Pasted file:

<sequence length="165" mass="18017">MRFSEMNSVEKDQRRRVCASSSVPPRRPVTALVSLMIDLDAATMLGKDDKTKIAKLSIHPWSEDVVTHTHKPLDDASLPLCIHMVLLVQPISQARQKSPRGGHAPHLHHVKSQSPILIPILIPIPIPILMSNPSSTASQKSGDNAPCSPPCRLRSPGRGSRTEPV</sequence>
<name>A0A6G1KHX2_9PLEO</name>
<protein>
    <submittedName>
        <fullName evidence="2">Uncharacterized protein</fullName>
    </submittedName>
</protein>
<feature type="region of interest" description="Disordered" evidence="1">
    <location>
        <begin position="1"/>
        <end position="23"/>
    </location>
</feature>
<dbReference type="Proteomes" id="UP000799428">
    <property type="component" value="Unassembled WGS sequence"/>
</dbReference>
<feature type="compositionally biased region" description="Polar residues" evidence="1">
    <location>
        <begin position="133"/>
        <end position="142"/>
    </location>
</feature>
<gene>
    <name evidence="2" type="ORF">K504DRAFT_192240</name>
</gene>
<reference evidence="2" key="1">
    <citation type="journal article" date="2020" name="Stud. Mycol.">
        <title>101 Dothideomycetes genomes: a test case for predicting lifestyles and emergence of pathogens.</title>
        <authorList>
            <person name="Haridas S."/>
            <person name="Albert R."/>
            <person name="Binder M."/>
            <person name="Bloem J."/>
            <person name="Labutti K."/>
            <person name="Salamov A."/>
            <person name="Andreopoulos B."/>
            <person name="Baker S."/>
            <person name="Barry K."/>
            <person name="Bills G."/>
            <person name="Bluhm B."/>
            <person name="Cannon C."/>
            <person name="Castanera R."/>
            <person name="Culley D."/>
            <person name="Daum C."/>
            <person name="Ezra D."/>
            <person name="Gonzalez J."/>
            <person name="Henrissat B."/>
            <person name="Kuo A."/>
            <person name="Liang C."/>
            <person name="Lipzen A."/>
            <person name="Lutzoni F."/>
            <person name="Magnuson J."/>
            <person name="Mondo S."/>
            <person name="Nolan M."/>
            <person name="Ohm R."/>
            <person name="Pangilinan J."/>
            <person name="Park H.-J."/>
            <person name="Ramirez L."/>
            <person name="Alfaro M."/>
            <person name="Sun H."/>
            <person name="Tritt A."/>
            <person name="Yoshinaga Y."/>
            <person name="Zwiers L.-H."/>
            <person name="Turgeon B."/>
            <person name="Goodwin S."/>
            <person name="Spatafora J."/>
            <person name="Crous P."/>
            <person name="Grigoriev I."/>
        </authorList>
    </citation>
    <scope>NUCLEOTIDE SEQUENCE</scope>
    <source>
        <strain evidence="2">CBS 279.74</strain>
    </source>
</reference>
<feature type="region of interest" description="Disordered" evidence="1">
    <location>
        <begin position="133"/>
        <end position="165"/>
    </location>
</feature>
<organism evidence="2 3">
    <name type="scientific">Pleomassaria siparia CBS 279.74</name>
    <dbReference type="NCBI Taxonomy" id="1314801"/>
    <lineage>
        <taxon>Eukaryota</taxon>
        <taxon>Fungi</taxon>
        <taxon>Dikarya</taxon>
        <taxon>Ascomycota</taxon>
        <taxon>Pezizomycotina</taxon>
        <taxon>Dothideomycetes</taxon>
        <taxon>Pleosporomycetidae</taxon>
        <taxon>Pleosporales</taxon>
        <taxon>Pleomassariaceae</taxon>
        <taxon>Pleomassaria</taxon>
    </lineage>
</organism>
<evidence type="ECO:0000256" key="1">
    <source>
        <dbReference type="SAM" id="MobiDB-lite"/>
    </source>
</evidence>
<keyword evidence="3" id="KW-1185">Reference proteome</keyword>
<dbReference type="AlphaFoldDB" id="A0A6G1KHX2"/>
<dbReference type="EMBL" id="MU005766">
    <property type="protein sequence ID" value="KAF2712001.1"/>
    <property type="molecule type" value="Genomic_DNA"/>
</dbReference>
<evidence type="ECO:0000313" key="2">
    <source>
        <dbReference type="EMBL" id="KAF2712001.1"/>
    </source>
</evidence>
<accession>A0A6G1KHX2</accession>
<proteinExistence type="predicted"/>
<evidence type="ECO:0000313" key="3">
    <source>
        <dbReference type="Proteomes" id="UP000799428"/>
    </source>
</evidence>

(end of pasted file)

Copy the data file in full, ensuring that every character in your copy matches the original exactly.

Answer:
<sequence length="165" mass="18017">MRFSEMNSVEKDQRRRVCASSSVPPRRPVTALVSLMIDLDAATMLGKDDKTKIAKLSIHPWSEDVVTHTHKPLDDASLPLCIHMVLLVQPISQARQKSPRGGHAPHLHHVKSQSPILIPILIPIPIPILMSNPSSTASQKSGDNAPCSPPCRLRSPGRGSRTEPV</sequence>
<name>A0A6G1KHX2_9PLEO</name>
<protein>
    <submittedName>
        <fullName evidence="2">Uncharacterized protein</fullName>
    </submittedName>
</protein>
<feature type="region of interest" description="Disordered" evidence="1">
    <location>
        <begin position="1"/>
        <end position="23"/>
    </location>
</feature>
<dbReference type="Proteomes" id="UP000799428">
    <property type="component" value="Unassembled WGS sequence"/>
</dbReference>
<feature type="compositionally biased region" description="Polar residues" evidence="1">
    <location>
        <begin position="133"/>
        <end position="142"/>
    </location>
</feature>
<gene>
    <name evidence="2" type="ORF">K504DRAFT_192240</name>
</gene>
<reference evidence="2" key="1">
    <citation type="journal article" date="2020" name="Stud. Mycol.">
        <title>101 Dothideomycetes genomes: a test case for predicting lifestyles and emergence of pathogens.</title>
        <authorList>
            <person name="Haridas S."/>
            <person name="Albert R."/>
            <person name="Binder M."/>
            <person name="Bloem J."/>
            <person name="Labutti K."/>
            <person name="Salamov A."/>
            <person name="Andreopoulos B."/>
            <person name="Baker S."/>
            <person name="Barry K."/>
            <person name="Bills G."/>
            <person name="Bluhm B."/>
            <person name="Cannon C."/>
            <person name="Castanera R."/>
            <person name="Culley D."/>
            <person name="Daum C."/>
            <person name="Ezra D."/>
            <person name="Gonzalez J."/>
            <person name="Henrissat B."/>
            <person name="Kuo A."/>
            <person name="Liang C."/>
            <person name="Lipzen A."/>
            <person name="Lutzoni F."/>
            <person name="Magnuson J."/>
            <person name="Mondo S."/>
            <person name="Nolan M."/>
            <person name="Ohm R."/>
            <person name="Pangilinan J."/>
            <person name="Park H.-J."/>
            <person name="Ramirez L."/>
            <person name="Alfaro M."/>
            <person name="Sun H."/>
            <person name="Tritt A."/>
            <person name="Yoshinaga Y."/>
            <person name="Zwiers L.-H."/>
            <person name="Turgeon B."/>
            <person name="Goodwin S."/>
            <person name="Spatafora J."/>
            <person name="Crous P."/>
            <person name="Grigoriev I."/>
        </authorList>
    </citation>
    <scope>NUCLEOTIDE SEQUENCE</scope>
    <source>
        <strain evidence="2">CBS 279.74</strain>
    </source>
</reference>
<feature type="region of interest" description="Disordered" evidence="1">
    <location>
        <begin position="133"/>
        <end position="165"/>
    </location>
</feature>
<organism evidence="2 3">
    <name type="scientific">Pleomassaria siparia CBS 279.74</name>
    <dbReference type="NCBI Taxonomy" id="1314801"/>
    <lineage>
        <taxon>Eukaryota</taxon>
        <taxon>Fungi</taxon>
        <taxon>Dikarya</taxon>
        <taxon>Ascomycota</taxon>
        <taxon>Pezizomycotina</taxon>
        <taxon>Dothideomycetes</taxon>
        <taxon>Pleosporomycetidae</taxon>
        <taxon>Pleosporales</taxon>
        <taxon>Pleomassariaceae</taxon>
        <taxon>Pleomassaria</taxon>
    </lineage>
</organism>
<evidence type="ECO:0000256" key="1">
    <source>
        <dbReference type="SAM" id="MobiDB-lite"/>
    </source>
</evidence>
<keyword evidence="3" id="KW-1185">Reference proteome</keyword>
<dbReference type="AlphaFoldDB" id="A0A6G1KHX2"/>
<dbReference type="EMBL" id="MU005766">
    <property type="protein sequence ID" value="KAF2712001.1"/>
    <property type="molecule type" value="Genomic_DNA"/>
</dbReference>
<evidence type="ECO:0000313" key="2">
    <source>
        <dbReference type="EMBL" id="KAF2712001.1"/>
    </source>
</evidence>
<accession>A0A6G1KHX2</accession>
<proteinExistence type="predicted"/>
<evidence type="ECO:0000313" key="3">
    <source>
        <dbReference type="Proteomes" id="UP000799428"/>
    </source>
</evidence>